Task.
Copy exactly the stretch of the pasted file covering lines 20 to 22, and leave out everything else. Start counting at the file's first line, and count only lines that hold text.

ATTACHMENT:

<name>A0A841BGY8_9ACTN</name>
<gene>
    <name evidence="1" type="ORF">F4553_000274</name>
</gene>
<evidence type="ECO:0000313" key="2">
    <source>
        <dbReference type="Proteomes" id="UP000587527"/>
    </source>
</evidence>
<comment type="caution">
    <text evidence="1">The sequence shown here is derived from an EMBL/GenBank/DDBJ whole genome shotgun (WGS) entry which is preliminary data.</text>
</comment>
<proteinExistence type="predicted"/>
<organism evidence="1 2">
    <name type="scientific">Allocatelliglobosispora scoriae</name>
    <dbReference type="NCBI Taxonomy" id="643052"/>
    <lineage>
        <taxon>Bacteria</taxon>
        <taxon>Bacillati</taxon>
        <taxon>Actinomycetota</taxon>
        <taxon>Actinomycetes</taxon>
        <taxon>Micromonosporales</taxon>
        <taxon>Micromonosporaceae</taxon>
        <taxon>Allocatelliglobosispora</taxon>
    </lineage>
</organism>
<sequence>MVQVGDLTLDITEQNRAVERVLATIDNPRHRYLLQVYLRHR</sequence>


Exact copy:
        <taxon>Actinomycetota</taxon>
        <taxon>Actinomycetes</taxon>
        <taxon>Micromonosporales</taxon>